A number of Manchester United players are growing more and more frustrated with life under Ole Gunnar Solskjaer.
The Norwegian finds himself under immense pressure after a week which featured a 4-2 defeat to Leicester, a scrappy 3-2 win over Atalanta and a humiliating 5-0 mauling at the hands of Liverpool, with United now considering parting ways with their manager.
On top of the poor results, Solskjaer is also dealing with some serious tension in the dressing room, with The Telegraph spilling the details of a number of bust-ups over the past few weeks.
One of the most high-profile confrontations came from centre-back Eric Bailly in the wake on the Leicester defeat. The Ivorian outwardly questioned why Solskjaer had left him on the bench in place of an unfit Harry Maguire, who had seen just one training session after a few weeks out with a calf injury and played exactly like someone who had seen just one training session after a few weeks out with a calf injury would.
Those tensions spilled over to the preparation for the Atalanta game, with Bailly and a number of players questioning Solskjaer's decisions in the build-up.
Donny van de Beek's involvement in the first team was a topic of discussion, with some of the Dutchman's team-mates stunned over his lack of minutes, as well as the limited opportunities given to Jesse Lingard and Nemanja Matic.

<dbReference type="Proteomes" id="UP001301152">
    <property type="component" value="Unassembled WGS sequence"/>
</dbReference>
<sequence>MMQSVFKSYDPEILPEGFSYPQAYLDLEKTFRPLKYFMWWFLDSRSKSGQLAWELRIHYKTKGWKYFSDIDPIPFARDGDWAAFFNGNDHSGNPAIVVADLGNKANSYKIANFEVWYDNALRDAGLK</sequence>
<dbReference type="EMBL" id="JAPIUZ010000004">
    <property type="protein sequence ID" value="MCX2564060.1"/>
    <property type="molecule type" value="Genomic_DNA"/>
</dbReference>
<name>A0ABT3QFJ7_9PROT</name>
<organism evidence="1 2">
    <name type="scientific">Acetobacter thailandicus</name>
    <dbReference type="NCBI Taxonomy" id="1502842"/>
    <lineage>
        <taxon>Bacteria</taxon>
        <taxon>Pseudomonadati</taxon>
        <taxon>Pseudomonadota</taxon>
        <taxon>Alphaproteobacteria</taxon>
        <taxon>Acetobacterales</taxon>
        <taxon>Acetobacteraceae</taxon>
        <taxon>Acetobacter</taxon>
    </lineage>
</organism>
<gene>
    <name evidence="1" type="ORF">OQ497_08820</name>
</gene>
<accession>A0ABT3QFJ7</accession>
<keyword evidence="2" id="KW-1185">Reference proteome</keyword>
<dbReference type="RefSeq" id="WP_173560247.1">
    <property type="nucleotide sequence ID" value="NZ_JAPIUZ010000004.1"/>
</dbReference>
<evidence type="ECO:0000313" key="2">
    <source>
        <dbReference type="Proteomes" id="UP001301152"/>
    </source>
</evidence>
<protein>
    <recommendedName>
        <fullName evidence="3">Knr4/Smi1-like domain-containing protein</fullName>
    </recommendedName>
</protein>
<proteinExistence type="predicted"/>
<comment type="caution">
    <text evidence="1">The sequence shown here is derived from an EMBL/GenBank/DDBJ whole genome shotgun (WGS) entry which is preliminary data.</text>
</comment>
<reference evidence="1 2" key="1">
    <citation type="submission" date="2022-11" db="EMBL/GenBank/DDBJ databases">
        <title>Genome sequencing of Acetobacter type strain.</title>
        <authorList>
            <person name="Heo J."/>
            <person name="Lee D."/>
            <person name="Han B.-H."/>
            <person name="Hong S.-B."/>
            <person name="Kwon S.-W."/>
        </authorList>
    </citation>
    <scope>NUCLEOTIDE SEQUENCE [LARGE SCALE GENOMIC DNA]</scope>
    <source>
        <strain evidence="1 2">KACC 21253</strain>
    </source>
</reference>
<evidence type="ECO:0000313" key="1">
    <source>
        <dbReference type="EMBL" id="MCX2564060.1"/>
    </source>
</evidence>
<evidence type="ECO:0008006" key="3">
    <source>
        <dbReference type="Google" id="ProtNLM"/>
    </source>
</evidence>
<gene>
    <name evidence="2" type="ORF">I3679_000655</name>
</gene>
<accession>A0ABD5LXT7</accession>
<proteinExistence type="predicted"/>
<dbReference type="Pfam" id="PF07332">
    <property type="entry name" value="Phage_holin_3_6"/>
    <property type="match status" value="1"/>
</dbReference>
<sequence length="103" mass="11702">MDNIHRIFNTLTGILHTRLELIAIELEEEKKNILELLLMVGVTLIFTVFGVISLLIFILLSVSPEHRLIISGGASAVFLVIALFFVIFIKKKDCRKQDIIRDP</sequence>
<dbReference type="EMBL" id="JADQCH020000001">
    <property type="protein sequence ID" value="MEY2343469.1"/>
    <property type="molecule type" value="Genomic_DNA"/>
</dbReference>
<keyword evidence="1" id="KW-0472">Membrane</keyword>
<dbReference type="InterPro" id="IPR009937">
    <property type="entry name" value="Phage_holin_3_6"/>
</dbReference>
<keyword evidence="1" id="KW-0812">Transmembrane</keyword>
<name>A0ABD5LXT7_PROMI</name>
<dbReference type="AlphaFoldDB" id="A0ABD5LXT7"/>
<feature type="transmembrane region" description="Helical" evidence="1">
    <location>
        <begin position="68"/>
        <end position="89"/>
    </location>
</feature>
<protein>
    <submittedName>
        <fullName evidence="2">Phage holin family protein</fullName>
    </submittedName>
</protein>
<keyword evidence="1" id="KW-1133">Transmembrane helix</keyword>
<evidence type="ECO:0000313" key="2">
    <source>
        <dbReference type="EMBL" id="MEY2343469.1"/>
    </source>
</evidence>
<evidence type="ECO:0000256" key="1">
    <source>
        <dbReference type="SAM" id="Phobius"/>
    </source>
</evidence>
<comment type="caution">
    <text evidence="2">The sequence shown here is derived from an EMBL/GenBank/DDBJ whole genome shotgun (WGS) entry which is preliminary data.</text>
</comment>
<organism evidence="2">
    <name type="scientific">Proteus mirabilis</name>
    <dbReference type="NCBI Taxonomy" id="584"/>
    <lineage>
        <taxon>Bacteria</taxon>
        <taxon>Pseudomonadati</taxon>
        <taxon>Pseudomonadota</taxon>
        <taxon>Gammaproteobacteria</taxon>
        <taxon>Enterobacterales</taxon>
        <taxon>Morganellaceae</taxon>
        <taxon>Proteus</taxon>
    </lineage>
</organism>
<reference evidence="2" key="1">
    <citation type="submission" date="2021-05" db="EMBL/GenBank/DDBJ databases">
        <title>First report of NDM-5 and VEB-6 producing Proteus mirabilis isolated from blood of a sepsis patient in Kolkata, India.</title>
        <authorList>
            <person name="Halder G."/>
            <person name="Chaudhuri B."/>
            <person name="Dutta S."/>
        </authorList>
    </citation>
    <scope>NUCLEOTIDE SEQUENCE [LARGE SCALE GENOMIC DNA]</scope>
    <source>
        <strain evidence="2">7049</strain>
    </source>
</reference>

Cries of favouritism have been common, with some players believing Solskjaer is prepared to give his preferred players chance after chance, and will not bench them even if they continue to underperform.
Interestingly, one situation which Solskjaer cannot really impact is a surprising discontent between Cristiano Ronaldo and Mason Greenwood, with the Portugal international unimpressed with some of the youngster's decision-making.
Ronaldo hinted at tensions with the younger players in United's squad before the Liverpool game, saying: “I don’t mean only in football, this new generation since probably 1995 they are thinking different, the life, the football, the struggles, this has to come from inside of you,.
"You have to accept some times that you don’t agree with. I remember in our generation, 1985, it was more difficult to play in the first team. I remember how tough it was to play for Manchester United and even in the national team but if you see around the world now things are coming a little bit easier and they don’t appreciate the lot. This is my point of view.”
Solskjaer has pleaded for trust from his exasperated squad for a while now, but the belief is that faith is wearing thin and some players no longer believe he is capable of taking them to the next level.